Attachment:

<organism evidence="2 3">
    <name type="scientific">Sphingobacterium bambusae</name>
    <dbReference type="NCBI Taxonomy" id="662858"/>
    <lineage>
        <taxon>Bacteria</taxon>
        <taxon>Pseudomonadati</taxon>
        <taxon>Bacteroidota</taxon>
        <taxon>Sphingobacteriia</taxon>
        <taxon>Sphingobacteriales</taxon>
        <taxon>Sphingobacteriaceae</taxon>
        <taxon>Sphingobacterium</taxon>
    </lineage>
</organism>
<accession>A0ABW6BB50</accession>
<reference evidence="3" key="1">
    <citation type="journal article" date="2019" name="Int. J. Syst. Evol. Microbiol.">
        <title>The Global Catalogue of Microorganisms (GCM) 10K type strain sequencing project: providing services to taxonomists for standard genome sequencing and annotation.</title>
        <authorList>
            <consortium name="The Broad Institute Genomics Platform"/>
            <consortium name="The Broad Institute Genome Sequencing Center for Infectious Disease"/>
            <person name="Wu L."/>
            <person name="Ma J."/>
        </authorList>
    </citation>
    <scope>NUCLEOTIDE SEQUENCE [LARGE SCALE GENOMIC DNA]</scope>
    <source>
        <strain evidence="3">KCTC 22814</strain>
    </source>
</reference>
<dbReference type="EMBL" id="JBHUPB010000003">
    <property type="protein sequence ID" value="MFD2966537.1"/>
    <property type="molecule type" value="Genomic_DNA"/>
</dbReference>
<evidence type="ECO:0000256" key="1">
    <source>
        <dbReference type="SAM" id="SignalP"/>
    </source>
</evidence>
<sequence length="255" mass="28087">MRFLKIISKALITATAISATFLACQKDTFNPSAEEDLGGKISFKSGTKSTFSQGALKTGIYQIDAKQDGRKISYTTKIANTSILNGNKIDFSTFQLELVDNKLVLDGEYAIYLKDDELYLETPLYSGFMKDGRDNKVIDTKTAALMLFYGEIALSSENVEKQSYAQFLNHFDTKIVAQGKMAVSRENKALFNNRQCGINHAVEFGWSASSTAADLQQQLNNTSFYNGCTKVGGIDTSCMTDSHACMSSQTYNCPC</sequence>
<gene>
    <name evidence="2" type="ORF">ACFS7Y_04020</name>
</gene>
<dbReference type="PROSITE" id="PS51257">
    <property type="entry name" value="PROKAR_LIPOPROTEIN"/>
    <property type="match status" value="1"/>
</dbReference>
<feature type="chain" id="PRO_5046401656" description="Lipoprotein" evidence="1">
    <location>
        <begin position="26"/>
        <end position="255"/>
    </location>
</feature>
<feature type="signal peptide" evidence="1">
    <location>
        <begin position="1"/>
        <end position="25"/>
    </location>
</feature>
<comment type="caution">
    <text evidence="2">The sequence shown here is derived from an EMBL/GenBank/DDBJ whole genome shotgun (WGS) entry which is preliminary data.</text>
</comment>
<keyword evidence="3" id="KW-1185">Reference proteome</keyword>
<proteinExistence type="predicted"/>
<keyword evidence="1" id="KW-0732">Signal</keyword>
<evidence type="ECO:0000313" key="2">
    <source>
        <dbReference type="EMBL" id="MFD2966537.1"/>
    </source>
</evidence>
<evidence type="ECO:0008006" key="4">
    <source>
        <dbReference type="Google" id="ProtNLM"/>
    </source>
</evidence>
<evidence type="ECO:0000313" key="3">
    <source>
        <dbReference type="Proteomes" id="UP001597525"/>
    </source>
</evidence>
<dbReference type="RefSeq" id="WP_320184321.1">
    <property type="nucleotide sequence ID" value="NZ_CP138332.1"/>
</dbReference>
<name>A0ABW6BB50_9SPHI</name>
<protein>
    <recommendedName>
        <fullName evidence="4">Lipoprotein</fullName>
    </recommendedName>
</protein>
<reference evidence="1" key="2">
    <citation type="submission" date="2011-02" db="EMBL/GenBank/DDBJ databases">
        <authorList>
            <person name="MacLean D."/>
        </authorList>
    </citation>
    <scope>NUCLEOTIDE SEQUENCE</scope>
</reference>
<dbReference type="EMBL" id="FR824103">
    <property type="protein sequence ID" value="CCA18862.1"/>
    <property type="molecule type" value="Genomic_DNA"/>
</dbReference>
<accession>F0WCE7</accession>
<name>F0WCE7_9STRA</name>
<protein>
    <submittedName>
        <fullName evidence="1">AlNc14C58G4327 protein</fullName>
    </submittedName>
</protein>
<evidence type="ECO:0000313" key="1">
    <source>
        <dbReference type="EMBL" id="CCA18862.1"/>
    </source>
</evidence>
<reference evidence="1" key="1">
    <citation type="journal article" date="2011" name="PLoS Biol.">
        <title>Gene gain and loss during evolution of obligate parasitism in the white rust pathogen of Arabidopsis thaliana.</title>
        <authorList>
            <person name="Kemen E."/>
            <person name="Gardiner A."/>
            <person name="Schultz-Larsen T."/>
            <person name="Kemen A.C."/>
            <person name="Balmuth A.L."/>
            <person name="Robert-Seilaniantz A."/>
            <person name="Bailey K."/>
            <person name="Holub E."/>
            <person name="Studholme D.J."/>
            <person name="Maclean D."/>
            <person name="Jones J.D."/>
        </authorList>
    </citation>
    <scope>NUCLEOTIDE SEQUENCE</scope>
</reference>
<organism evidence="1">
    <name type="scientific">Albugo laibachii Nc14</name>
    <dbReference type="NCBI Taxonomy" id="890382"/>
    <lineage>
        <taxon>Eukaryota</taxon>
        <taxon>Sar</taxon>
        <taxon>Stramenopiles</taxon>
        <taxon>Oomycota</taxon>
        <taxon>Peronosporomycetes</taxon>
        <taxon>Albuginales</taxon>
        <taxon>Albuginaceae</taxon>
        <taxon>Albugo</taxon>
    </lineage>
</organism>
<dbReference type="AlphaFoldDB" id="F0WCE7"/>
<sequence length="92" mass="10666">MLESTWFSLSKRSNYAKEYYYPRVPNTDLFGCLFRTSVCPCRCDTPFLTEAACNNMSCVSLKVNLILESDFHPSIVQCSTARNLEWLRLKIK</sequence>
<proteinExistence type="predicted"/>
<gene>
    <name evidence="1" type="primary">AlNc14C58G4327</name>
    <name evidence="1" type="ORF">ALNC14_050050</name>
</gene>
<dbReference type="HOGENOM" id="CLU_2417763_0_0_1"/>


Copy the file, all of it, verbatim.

<organism evidence="2 3">
    <name type="scientific">Sphingobacterium bambusae</name>
    <dbReference type="NCBI Taxonomy" id="662858"/>
    <lineage>
        <taxon>Bacteria</taxon>
        <taxon>Pseudomonadati</taxon>
        <taxon>Bacteroidota</taxon>
        <taxon>Sphingobacteriia</taxon>
        <taxon>Sphingobacteriales</taxon>
        <taxon>Sphingobacteriaceae</taxon>
        <taxon>Sphingobacterium</taxon>
    </lineage>
</organism>
<accession>A0ABW6BB50</accession>
<reference evidence="3" key="1">
    <citation type="journal article" date="2019" name="Int. J. Syst. Evol. Microbiol.">
        <title>The Global Catalogue of Microorganisms (GCM) 10K type strain sequencing project: providing services to taxonomists for standard genome sequencing and annotation.</title>
        <authorList>
            <consortium name="The Broad Institute Genomics Platform"/>
            <consortium name="The Broad Institute Genome Sequencing Center for Infectious Disease"/>
            <person name="Wu L."/>
            <person name="Ma J."/>
        </authorList>
    </citation>
    <scope>NUCLEOTIDE SEQUENCE [LARGE SCALE GENOMIC DNA]</scope>
    <source>
        <strain evidence="3">KCTC 22814</strain>
    </source>
</reference>
<dbReference type="EMBL" id="JBHUPB010000003">
    <property type="protein sequence ID" value="MFD2966537.1"/>
    <property type="molecule type" value="Genomic_DNA"/>
</dbReference>
<evidence type="ECO:0000256" key="1">
    <source>
        <dbReference type="SAM" id="SignalP"/>
    </source>
</evidence>
<sequence length="255" mass="28087">MRFLKIISKALITATAISATFLACQKDTFNPSAEEDLGGKISFKSGTKSTFSQGALKTGIYQIDAKQDGRKISYTTKIANTSILNGNKIDFSTFQLELVDNKLVLDGEYAIYLKDDELYLETPLYSGFMKDGRDNKVIDTKTAALMLFYGEIALSSENVEKQSYAQFLNHFDTKIVAQGKMAVSRENKALFNNRQCGINHAVEFGWSASSTAADLQQQLNNTSFYNGCTKVGGIDTSCMTDSHACMSSQTYNCPC</sequence>
<gene>
    <name evidence="2" type="ORF">ACFS7Y_04020</name>
</gene>
<dbReference type="PROSITE" id="PS51257">
    <property type="entry name" value="PROKAR_LIPOPROTEIN"/>
    <property type="match status" value="1"/>
</dbReference>
<feature type="chain" id="PRO_5046401656" description="Lipoprotein" evidence="1">
    <location>
        <begin position="26"/>
        <end position="255"/>
    </location>
</feature>
<feature type="signal peptide" evidence="1">
    <location>
        <begin position="1"/>
        <end position="25"/>
    </location>
</feature>
<comment type="caution">
    <text evidence="2">The sequence shown here is derived from an EMBL/GenBank/DDBJ whole genome shotgun (WGS) entry which is preliminary data.</text>
</comment>
<keyword evidence="3" id="KW-1185">Reference proteome</keyword>
<proteinExistence type="predicted"/>
<keyword evidence="1" id="KW-0732">Signal</keyword>
<evidence type="ECO:0000313" key="2">
    <source>
        <dbReference type="EMBL" id="MFD2966537.1"/>
    </source>
</evidence>
<evidence type="ECO:0008006" key="4">
    <source>
        <dbReference type="Google" id="ProtNLM"/>
    </source>
</evidence>
<evidence type="ECO:0000313" key="3">
    <source>
        <dbReference type="Proteomes" id="UP001597525"/>
    </source>
</evidence>
<dbReference type="RefSeq" id="WP_320184321.1">
    <property type="nucleotide sequence ID" value="NZ_CP138332.1"/>
</dbReference>
<name>A0ABW6BB50_9SPHI</name>
<protein>
    <recommendedName>
        <fullName evidence="4">Lipoprotein</fullName>
    </recommendedName>
</protein>
<reference evidence="1" key="2">
    <citation type="submission" date="2011-02" db="EMBL/GenBank/DDBJ databases">
        <authorList>
            <person name="MacLean D."/>
        </authorList>
    </citation>
    <scope>NUCLEOTIDE SEQUENCE</scope>
</reference>
<dbReference type="EMBL" id="FR824103">
    <property type="protein sequence ID" value="CCA18862.1"/>
    <property type="molecule type" value="Genomic_DNA"/>
</dbReference>
<accession>F0WCE7</accession>
<name>F0WCE7_9STRA</name>
<protein>
    <submittedName>
        <fullName evidence="1">AlNc14C58G4327 protein</fullName>
    </submittedName>
</protein>
<evidence type="ECO:0000313" key="1">
    <source>
        <dbReference type="EMBL" id="CCA18862.1"/>
    </source>
</evidence>
<reference evidence="1" key="1">
    <citation type="journal article" date="2011" name="PLoS Biol.">
        <title>Gene gain and loss during evolution of obligate parasitism in the white rust pathogen of Arabidopsis thaliana.</title>
        <authorList>
            <person name="Kemen E."/>
            <person name="Gardiner A."/>
            <person name="Schultz-Larsen T."/>
            <person name="Kemen A.C."/>
            <person name="Balmuth A.L."/>
            <person name="Robert-Seilaniantz A."/>
            <person name="Bailey K."/>
            <person name="Holub E."/>
            <person name="Studholme D.J."/>
            <person name="Maclean D."/>
            <person name="Jones J.D."/>
        </authorList>
    </citation>
    <scope>NUCLEOTIDE SEQUENCE</scope>
</reference>
<organism evidence="1">
    <name type="scientific">Albugo laibachii Nc14</name>
    <dbReference type="NCBI Taxonomy" id="890382"/>
    <lineage>
        <taxon>Eukaryota</taxon>
        <taxon>Sar</taxon>
        <taxon>Stramenopiles</taxon>
        <taxon>Oomycota</taxon>
        <taxon>Peronosporomycetes</taxon>
        <taxon>Albuginales</taxon>
        <taxon>Albuginaceae</taxon>
        <taxon>Albugo</taxon>
    </lineage>
</organism>
<dbReference type="AlphaFoldDB" id="F0WCE7"/>
<sequence length="92" mass="10666">MLESTWFSLSKRSNYAKEYYYPRVPNTDLFGCLFRTSVCPCRCDTPFLTEAACNNMSCVSLKVNLILESDFHPSIVQCSTARNLEWLRLKIK</sequence>
<proteinExistence type="predicted"/>
<gene>
    <name evidence="1" type="primary">AlNc14C58G4327</name>
    <name evidence="1" type="ORF">ALNC14_050050</name>
</gene>
<dbReference type="HOGENOM" id="CLU_2417763_0_0_1"/>